Talking With Kids About Sex
A first step to improving the reproductive health of teens and young adults is better communication about sex between parents/guardians and children/teens. Your child needs the Talk, and you must strive to become an Askable Parent.
STARTING EARLY AND HAVING MORE THAN JUST ONE "TALK" IS IMPORTANT, but easier said than done. For those of us who have been there, no matter how comfortable you are talking about sex, your child will, most likely, rather be somewhere else. That is one of the reasons why you need to have the talk many times - eventually you will reach a point when they are interested, and because you have been talking about it along the way, they will be more likely to ask questions.
Many of us are not comfortable talking about sex, or we feel that we do not have enough knowledge. This is one of the reasons comprehensive sex education in our schools is important. It can and should provide our children with a basic knowledge which we as parents/guardians can build on in our conversations with our kids.
OTHER SOURCES OF SEX EDUCATION FOR YOUR CHILD
If you have a pre-teen or teen, you may not have the time to wait for your school district to change its policy on sex education. If you are not ready for the talk yourself, here are a few alternatives. Contact your church - many churches provide sex education, that is more comprehensive than the abstinence-only message. There are also some after-school programs available. Depending on where you live, the same organizations may provide different programs, like the Boys & Girls Club and Girls Inc., so you need to contact them to find out. Another possibility is to find another adult in your family or social network with whom your child has a good relationship to who is prepared to talk. Whatever you do, don’t let your child go untalked to!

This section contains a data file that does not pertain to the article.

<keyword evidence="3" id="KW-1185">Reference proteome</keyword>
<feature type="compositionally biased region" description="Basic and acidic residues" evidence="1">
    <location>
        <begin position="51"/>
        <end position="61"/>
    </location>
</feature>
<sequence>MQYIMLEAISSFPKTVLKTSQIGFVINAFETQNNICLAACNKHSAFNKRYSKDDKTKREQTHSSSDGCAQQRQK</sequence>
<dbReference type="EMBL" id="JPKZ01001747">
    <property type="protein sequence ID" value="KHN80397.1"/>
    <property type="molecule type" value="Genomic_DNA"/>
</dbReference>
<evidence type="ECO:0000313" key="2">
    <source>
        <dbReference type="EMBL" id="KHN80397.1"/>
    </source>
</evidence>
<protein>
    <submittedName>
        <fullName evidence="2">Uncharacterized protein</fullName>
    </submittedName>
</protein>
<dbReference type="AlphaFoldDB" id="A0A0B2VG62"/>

LACK OF KNOWLEDGE SHOULD NEVER BE THE REASON THAT PREVENTS YOU FROM TALKING WITH YOUR CHILD ABOUT SEX:
You probably know more than you think.
Know the facts about teen sexuality – in Georgia and in the United States in general
You can look at the websites that we recommend for teens; actually, we recommend that you do that so that you know what the kids are learning.
There are many resources for parents on the net with information on how to talk with teens about sex and what to talk about and there are also some great books for you and your child.
If you live in the metro Atlanta area, contact Planned Parenthood. They can provide you and fellow parents with Real Life Real Talk©, a workshop on how to talk about sex with your kids.
Contact GPRHE to schedule a time for us to come and talk to you and your friends, your PTA, or other parent group - Let’s Talk.